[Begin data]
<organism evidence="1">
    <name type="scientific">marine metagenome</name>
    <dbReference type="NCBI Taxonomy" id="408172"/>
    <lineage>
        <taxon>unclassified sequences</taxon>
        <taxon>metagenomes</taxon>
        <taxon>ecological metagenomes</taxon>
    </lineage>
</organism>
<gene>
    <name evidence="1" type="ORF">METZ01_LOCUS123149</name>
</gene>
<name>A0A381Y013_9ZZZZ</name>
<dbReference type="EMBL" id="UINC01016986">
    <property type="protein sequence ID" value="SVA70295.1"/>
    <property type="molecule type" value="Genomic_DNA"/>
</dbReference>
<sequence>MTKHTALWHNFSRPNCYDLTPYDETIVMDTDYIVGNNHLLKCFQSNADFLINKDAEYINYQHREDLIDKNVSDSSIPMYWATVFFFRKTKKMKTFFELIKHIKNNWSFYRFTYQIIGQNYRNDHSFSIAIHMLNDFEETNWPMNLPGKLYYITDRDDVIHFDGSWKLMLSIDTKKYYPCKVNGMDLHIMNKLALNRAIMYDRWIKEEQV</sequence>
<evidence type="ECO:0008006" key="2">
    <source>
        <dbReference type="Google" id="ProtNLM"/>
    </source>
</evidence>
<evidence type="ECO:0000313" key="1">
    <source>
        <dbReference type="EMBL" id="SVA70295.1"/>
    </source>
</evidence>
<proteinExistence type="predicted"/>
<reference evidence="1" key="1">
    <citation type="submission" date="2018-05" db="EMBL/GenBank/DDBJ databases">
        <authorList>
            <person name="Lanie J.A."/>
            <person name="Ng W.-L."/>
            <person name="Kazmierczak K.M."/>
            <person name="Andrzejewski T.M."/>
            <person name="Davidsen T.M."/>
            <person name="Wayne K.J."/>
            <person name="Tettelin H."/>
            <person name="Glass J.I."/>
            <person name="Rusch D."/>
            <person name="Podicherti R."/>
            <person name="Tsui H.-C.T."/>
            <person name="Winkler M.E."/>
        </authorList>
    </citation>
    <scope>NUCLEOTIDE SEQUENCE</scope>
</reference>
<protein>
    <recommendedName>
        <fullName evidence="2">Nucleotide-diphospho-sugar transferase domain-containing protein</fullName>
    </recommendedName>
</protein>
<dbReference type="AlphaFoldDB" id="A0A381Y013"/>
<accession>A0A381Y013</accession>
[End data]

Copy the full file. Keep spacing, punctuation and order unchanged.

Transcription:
<organism evidence="1">
    <name type="scientific">marine metagenome</name>
    <dbReference type="NCBI Taxonomy" id="408172"/>
    <lineage>
        <taxon>unclassified sequences</taxon>
        <taxon>metagenomes</taxon>
        <taxon>ecological metagenomes</taxon>
    </lineage>
</organism>
<gene>
    <name evidence="1" type="ORF">METZ01_LOCUS123149</name>
</gene>
<name>A0A381Y013_9ZZZZ</name>
<dbReference type="EMBL" id="UINC01016986">
    <property type="protein sequence ID" value="SVA70295.1"/>
    <property type="molecule type" value="Genomic_DNA"/>
</dbReference>
<sequence>MTKHTALWHNFSRPNCYDLTPYDETIVMDTDYIVGNNHLLKCFQSNADFLINKDAEYINYQHREDLIDKNVSDSSIPMYWATVFFFRKTKKMKTFFELIKHIKNNWSFYRFTYQIIGQNYRNDHSFSIAIHMLNDFEETNWPMNLPGKLYYITDRDDVIHFDGSWKLMLSIDTKKYYPCKVNGMDLHIMNKLALNRAIMYDRWIKEEQV</sequence>
<evidence type="ECO:0008006" key="2">
    <source>
        <dbReference type="Google" id="ProtNLM"/>
    </source>
</evidence>
<evidence type="ECO:0000313" key="1">
    <source>
        <dbReference type="EMBL" id="SVA70295.1"/>
    </source>
</evidence>
<proteinExistence type="predicted"/>
<reference evidence="1" key="1">
    <citation type="submission" date="2018-05" db="EMBL/GenBank/DDBJ databases">
        <authorList>
            <person name="Lanie J.A."/>
            <person name="Ng W.-L."/>
            <person name="Kazmierczak K.M."/>
            <person name="Andrzejewski T.M."/>
            <person name="Davidsen T.M."/>
            <person name="Wayne K.J."/>
            <person name="Tettelin H."/>
            <person name="Glass J.I."/>
            <person name="Rusch D."/>
            <person name="Podicherti R."/>
            <person name="Tsui H.-C.T."/>
            <person name="Winkler M.E."/>
        </authorList>
    </citation>
    <scope>NUCLEOTIDE SEQUENCE</scope>
</reference>
<protein>
    <recommendedName>
        <fullName evidence="2">Nucleotide-diphospho-sugar transferase domain-containing protein</fullName>
    </recommendedName>
</protein>
<dbReference type="AlphaFoldDB" id="A0A381Y013"/>
<accession>A0A381Y013</accession>